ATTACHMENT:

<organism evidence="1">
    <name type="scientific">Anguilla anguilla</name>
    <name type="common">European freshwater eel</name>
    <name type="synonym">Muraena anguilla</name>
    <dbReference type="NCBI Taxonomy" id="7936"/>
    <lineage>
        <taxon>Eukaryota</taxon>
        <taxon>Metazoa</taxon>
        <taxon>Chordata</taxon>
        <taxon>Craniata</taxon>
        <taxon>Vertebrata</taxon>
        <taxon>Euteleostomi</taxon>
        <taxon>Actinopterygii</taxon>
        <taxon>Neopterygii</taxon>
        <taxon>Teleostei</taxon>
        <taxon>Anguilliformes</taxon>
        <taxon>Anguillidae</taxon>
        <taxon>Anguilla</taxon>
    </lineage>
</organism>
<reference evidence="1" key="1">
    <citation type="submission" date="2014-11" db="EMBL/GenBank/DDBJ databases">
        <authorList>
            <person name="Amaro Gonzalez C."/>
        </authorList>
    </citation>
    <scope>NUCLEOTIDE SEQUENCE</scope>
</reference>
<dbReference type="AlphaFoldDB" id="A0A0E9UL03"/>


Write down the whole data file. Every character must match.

<organism evidence="1">
    <name type="scientific">Anguilla anguilla</name>
    <name type="common">European freshwater eel</name>
    <name type="synonym">Muraena anguilla</name>
    <dbReference type="NCBI Taxonomy" id="7936"/>
    <lineage>
        <taxon>Eukaryota</taxon>
        <taxon>Metazoa</taxon>
        <taxon>Chordata</taxon>
        <taxon>Craniata</taxon>
        <taxon>Vertebrata</taxon>
        <taxon>Euteleostomi</taxon>
        <taxon>Actinopterygii</taxon>
        <taxon>Neopterygii</taxon>
        <taxon>Teleostei</taxon>
        <taxon>Anguilliformes</taxon>
        <taxon>Anguillidae</taxon>
        <taxon>Anguilla</taxon>
    </lineage>
</organism>
<reference evidence="1" key="1">
    <citation type="submission" date="2014-11" db="EMBL/GenBank/DDBJ databases">
        <authorList>
            <person name="Amaro Gonzalez C."/>
        </authorList>
    </citation>
    <scope>NUCLEOTIDE SEQUENCE</scope>
</reference>
<dbReference type="AlphaFoldDB" id="A0A0E9UL03"/>